The Book Show Sunday 23 September 2018
Every week join Rick O'Shea as he talks to Irish and international authors, book clubs around the country get to ask questions of the author they have just read, and we bring you readings, festivals and news from the book world.
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The RTE Book Show is produced by Eoin Sweeney and John Daly by OJO Productions
The Book Show, Sunday 23rd September
This week Lisa McInerney (The Glorious Heresies, The Blood Miracles) presents an episode of The Book Show from Cork city. It’s where she set her own books and she opens the show on St.Vincent’s Footbridge which she writes about in both her novels.
Lisa is in Cork to talk to writers there and to hear how the city features in their work and what aspects of the city’s identity inspires them.
From St.Vincent’s Footbridge she walks through a series of quiet, residential streets and into the bustling centre around Paul St. She meets Cethan Leahy there. The characters in his debut novel Tuesdays Are Just As Bad (Mercier Press) often find themselves drawn to the cafés, the shopping centre and the car park on Paul St. They’re in their teens and don’t quite fit in with the rest of their schoolmates. One of them, Adam, is recovering from a suicide attempt and is also getting to know his own ghost who is following him about. As his relationship with his new friends develops and his relationship with his own ghost deteriorates, Adam navigates his own mental health and the city he lives in.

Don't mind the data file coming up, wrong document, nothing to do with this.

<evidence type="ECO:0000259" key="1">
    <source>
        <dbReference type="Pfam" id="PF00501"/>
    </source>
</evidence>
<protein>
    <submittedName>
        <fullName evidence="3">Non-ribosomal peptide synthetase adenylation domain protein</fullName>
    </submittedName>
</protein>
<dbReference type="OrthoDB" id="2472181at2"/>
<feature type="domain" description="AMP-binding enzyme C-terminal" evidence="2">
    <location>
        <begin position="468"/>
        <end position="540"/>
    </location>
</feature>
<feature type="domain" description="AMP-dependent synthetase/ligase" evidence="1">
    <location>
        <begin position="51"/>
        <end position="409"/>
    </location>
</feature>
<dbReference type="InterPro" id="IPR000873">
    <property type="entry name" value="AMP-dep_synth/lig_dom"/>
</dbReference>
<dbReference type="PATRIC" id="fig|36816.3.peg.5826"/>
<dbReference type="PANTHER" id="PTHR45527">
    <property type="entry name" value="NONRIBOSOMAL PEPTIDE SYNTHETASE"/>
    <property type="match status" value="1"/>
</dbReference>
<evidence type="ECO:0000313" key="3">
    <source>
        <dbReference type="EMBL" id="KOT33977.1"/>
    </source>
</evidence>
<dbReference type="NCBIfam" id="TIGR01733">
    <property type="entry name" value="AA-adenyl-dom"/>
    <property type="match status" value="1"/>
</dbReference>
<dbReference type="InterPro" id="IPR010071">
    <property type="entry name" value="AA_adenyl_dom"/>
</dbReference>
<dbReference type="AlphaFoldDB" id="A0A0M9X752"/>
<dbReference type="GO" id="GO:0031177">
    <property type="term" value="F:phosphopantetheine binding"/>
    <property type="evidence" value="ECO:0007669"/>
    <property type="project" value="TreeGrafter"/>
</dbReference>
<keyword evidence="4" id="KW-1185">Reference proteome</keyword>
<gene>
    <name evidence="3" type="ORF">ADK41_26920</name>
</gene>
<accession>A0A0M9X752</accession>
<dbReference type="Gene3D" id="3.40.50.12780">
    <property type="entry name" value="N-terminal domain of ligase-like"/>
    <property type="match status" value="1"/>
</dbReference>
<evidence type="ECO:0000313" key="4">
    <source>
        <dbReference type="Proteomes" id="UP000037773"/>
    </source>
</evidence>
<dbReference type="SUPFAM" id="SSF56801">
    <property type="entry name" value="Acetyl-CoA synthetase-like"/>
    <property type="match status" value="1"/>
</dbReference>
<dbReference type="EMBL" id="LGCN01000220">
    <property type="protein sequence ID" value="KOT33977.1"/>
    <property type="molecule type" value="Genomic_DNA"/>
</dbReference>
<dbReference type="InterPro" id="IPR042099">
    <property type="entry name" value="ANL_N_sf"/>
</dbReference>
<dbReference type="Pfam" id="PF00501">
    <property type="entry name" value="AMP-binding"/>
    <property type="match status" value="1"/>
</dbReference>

Tuesdays are Just as Bad - Cethan Leahy
Joining Cethan and Lisa is Danny Denton. His debut novel The Earlie King and the Kid In Yellow (Granta) was also published this year. His book is set in a waterlogged Ireland of a very dystopian future. Sea levels and lawlessness have risen and The Earlie King’s criminal gang reigns supreme. That is until challenged by The Kid In Yellow who has fallen in love with the King’s only daughter. The novel takes on Irish myths such as the Salmon of Knowledge and Mad Sweeney and works them into a modern epic of revenge and the quest for justice.
Both writers tell Lisa about their novels and as they read for us they demonstrate how the life and the language of the city features in their work.
Lisa joins Madeleine D’Arcy at The Friary pub, across the river from Paul St. She’s at the monthly Fiction at the Friary gathering. It’s one of many places in the city where people can share their work in public. Each month there’s an open mic and also an invited guest. Lisa speaks to Tadhg Coakley who has just published his debut novel, The First Sunday in September (Mercier Press) which is a novel in stories set around the day of the All-Ireland Hurling Final. He tells Lisa why he believes sport is such a ripe topic for fiction but one which is strangely absent in Irish fiction. They discuss their love of the Cork slang which features in Coakley’s book. Madeleine says that as the demographics of the city is changing she is hopeful that this will also be represented in the writing and the voices which will emerge from it.
Danielle McLaughlin, Tadhg Coakley, Madeleine D'Arcy
The First Sunday in September - Tadhg Coakley
Fiction at the Friary
Danielle Mc Laughlin
Danielle McLaughlin (Dinosaurs on Other Planets) is one of the organisers of Fiction at the Friary with Madeleine D’Arcy, and Eimear Ryan is a short story writer and co-editor of a literary journal called Banshee. Danielle discusses the novel she is working on and reads a short extract from it. Eimear talks about how the success of writers such as Sally Rooney and Sara Baume has changed the type of writing being submitted to journals like hers. There’s a break, shes says, from the old type of traditional Irish story tropes and young women writers are feeling more empowered.
Eimear Ryan reading